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Digital Archive International History Declassified

June 21, 1955


This document was made possible with support from the ROK Ministry of Unification, Leon Levy Foundation

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    Illarion Dmitriyevich Pak informs Petrov of the expanded KWP CC Presidium meeting, specifically dealing with steps to improve the management of agriculture and issues of Party and state leadership.
    "Record of Conversation with Chairman of the Jagang Provincial People's Committee Illarion Dmitriyevich Pak," June 21, 1955, History and Public Policy Program Digital Archive, RGANI fond 5, opis 28, delo 314.Translated for NKIDP by Gary Goldberg.
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[USSR MFA      Copy Nº 2

Far East


Incoming Nº 2746s  

6 July 1955]


Embassy Counsellor

A. M. Petrov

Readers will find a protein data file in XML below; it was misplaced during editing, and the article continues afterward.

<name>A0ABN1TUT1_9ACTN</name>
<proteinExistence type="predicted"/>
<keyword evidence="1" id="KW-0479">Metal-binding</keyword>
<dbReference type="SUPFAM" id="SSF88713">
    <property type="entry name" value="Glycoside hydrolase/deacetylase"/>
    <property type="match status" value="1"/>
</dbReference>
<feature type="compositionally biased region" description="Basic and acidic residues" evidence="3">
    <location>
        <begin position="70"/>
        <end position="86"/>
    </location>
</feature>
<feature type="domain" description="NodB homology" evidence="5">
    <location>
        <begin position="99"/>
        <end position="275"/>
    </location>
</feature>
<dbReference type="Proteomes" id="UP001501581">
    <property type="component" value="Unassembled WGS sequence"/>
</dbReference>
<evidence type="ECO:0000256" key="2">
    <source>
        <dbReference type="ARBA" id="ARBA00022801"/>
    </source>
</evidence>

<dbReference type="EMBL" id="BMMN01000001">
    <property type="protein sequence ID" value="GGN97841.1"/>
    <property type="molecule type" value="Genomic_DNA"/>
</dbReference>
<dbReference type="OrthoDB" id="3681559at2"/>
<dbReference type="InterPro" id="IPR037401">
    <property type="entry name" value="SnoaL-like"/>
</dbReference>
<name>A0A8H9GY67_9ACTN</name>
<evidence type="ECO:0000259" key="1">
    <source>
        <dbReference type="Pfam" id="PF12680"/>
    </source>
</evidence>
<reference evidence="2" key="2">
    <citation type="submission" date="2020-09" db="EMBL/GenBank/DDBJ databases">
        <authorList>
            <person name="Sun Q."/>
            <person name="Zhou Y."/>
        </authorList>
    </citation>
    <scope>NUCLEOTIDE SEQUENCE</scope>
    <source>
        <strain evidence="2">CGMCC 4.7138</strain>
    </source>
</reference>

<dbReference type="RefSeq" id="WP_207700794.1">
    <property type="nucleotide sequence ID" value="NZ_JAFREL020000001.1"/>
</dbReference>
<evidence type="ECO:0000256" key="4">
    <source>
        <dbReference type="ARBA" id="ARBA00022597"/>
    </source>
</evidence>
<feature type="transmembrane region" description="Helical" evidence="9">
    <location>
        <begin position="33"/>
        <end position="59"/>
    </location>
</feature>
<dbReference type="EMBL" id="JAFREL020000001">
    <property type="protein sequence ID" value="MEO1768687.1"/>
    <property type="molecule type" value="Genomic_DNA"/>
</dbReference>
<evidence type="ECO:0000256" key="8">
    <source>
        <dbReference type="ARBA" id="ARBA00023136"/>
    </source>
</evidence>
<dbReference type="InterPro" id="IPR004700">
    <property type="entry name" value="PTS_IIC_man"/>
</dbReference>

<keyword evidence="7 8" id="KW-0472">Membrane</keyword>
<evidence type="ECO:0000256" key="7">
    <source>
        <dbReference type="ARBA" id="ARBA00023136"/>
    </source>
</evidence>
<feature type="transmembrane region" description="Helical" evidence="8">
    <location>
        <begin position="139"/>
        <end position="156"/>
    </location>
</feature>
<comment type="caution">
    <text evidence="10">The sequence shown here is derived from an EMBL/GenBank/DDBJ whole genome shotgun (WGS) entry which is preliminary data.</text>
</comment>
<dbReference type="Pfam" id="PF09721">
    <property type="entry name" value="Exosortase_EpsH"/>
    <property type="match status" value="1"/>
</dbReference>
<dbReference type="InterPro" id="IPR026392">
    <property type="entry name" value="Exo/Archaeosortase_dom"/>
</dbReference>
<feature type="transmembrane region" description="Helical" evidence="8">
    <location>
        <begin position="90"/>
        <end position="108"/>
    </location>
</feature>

Record of conversation

with Chairman of the Jagang Provincial

People's Committee Illarion Dmitriyevich Pak [Pak Ch'ang-sik]

18 June 1955

Pak came to me in the Embassy at his own initiative. In conversation Pak informed me of the following:

An expanded meeting of the KWP CC Presidium began on June 15 with the participation of the secretaries of provincial KWP committees and the chairmen of provincial People's Committees, and also senior officials of ministries and departments. A total of about 120 people were present. The meeting has lasted three days and will probably end on Monday, 20 June.

One issue was on the agenda, steps to improve the management of agriculture. Kim Il Sung, who gave a report, dwelt on the results of an unofficial trip to Moscow and the consultations and advice received there about fundamental issues of Party and state leadership. Kim Il Sung said that the draft KWP program which has been drawn up has a number of shortcomings in its content particularly in that part where it deals with the issue of building socialism and the methods of solving the Korean question. In Kim Il Sung's opinion, now is not the time to discuss a new KWP program.

[Handwritten at the bottom of the first page: "to Cde. V. I. Petrukhov"]